Let's Fix This Country

Amazon’s Bait and Switch Headquarters Competition

When over a year ago Amazon announced that it would look for where to site a second headquarters, it set off a bidding frenzy from 238 cities and regions, even Alaska and Puerto Rico. They offered billions of dollars in tax breaks in return for the 50,000 jobs that Amazon predicted.

Exactly a year ago, we ran a piece called "How Corporate Welfare Fleeces American Cities which you can access by clicking the title. It gave a number of examples, contending that "having outstripped 238 bidders, the Amazon
It's nothing new. This Time
cover dates from November, 1998

winner is apt to be quite a loser...Someday soon we will see a gaggle of politicians somewhere bleeding their town white to be on the stage with Jeff Bezos to announce the Amazon trophy".

What's really stunning about Amazon's announcement that it is splitting its choice between two cities, is that there has been no mention whatever of either Crystal City, Virginia, or Long Island City, New York (part of New York City) halving their offer to match Amazon's halving the job count to 25,000 in each location. Jeff Bezos probably can't believe that the likes of New York Governor Andrew Cuomo and New York City Mayor Bill De Blasio would be fool enough to fall for the con.

For comment, the PBS NewsHour had on Richard Florida, an urban studies theorist and a professor at the University of Toronto's School of Cities. And he had assisted two of the cities formulate their bid. He was asked, "Are the incentives that the cities are offering and the states are offering, is it worth getting the headquarters?" Florida answered,

No, absolutely not. The level of incentives that Governor Christie was talking about [New Jerseys offer while he was still governor], $5 billion, I think — the state of Maryland, I believe, put $7 billion on the table — there's no way that 25,000 or 50,000 jobs are worth that".

Confirming everything we had written in our article of a year ago, Florida continued:

"But why are we going to hand out hundreds of millions or billions to a trillion-dollar company and the world's richest man? That — it was really the thing that galled me on this and many other people, was the way our progressive cities and mayors, our blue cities and mayors, really caved into this competition".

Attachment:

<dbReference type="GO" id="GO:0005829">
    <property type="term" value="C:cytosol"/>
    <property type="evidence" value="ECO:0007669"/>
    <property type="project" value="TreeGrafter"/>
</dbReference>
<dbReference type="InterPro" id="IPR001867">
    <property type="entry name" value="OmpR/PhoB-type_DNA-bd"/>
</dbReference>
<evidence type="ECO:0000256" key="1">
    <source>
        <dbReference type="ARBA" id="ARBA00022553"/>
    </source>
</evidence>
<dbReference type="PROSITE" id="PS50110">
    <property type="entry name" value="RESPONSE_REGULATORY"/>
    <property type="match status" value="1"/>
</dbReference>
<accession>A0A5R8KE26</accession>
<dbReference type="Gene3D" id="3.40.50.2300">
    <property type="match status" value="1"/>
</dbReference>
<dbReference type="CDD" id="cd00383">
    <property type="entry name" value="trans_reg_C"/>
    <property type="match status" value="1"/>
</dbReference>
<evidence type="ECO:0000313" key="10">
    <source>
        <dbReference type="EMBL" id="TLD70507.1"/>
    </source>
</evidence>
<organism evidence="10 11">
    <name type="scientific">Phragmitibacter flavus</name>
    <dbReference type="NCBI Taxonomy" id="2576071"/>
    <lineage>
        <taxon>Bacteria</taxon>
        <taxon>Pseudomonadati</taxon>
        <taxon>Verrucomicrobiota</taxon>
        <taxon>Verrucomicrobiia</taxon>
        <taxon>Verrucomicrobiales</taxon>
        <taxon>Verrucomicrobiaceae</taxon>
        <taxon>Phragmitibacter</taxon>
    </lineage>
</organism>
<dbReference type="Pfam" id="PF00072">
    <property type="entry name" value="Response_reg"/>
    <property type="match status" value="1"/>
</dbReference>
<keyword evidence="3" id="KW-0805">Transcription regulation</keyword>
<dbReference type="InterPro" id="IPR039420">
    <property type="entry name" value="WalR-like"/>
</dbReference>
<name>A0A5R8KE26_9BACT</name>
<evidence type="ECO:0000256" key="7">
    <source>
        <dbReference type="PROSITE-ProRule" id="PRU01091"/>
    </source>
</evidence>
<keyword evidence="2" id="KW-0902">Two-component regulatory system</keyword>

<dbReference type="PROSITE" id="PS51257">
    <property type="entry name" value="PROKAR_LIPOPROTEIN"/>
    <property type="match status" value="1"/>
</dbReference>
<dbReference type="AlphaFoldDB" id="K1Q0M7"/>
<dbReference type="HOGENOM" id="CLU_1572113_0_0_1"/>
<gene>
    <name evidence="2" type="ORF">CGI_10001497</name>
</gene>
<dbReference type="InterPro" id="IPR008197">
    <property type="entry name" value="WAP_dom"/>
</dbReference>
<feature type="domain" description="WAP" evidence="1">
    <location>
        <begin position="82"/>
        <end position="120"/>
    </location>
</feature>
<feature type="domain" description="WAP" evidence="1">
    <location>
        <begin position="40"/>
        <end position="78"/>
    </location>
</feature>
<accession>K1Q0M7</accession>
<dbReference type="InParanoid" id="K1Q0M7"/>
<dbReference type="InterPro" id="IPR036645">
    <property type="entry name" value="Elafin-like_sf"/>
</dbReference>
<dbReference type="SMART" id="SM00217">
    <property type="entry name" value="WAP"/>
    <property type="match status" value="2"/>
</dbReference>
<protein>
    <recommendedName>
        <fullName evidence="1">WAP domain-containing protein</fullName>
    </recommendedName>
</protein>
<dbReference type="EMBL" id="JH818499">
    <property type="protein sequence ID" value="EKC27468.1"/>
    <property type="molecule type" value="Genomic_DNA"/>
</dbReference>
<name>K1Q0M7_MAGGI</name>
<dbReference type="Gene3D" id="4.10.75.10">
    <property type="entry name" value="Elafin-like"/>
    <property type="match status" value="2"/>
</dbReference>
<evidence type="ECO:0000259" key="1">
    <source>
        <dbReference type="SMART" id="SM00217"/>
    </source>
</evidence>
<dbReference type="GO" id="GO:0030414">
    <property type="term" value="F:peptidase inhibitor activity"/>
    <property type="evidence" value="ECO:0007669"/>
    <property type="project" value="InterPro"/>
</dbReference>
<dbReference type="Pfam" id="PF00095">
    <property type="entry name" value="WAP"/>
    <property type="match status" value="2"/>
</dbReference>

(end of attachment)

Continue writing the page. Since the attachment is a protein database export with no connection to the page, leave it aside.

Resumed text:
He thinks cities should band together in a nonaggression pact that would put an end to gouging by companies considering moves and sports teams demanding that cities build their stadiums.

"I think HQ2 is a ruse", he went on. His belief is that Amazon wanted to get to know as much as they could about all those locations — at their expense, of course. They wanted to put together the best database on economic development and site selection for logistics, production facilities, and talent. An in fact, Amazon has announced they're putting about 6,000 jobs in some of the 218 cities that didn't make the final 20. So the competitors are getting something for their efforts, but 6,000 jobs spread wide in no way matches what these cities have spent trying to attract Amazon.

Florida said that when Amazon narrowed the list to 20 cities, he picked either Washington, DC, where Bezos has a $32 million mansion, or New York, because it's the country's biggest headquarters city. Proof of ruse: How could Amazon have chosen New York City with its dilapidated and failing subway system?

One or the other was always going to be his choice, Florida said, and it turned out to be both, so "Why put 236 cities through this?" Those presentations cost them a lot of money to analyze and prepare. With the 50,000 jobs split between them, let's watch whether these cities cut their bids in half or whether Bezos will fleece them doubly.

What’s Your View?

Useful?   Informative?   If so, why not subscribe?
Try us out for a while. We don't inundate your inbox. Just a notice, never more than weekly, when we post new material. We ask for nothing but your e-mail address (and we never give out our subscriber list to anyone. Ever. Positively). Just click HERE to join.
Please Subscribe.
It's FREE.
We appreciate your visits, but for web legitimacy, we do need a subscriber count. We do our best to be informative. No advertising. And we don't bombard your inbox. We only send you an e-mail every 10 days or so when we have new stuff.
Just click HERE to join.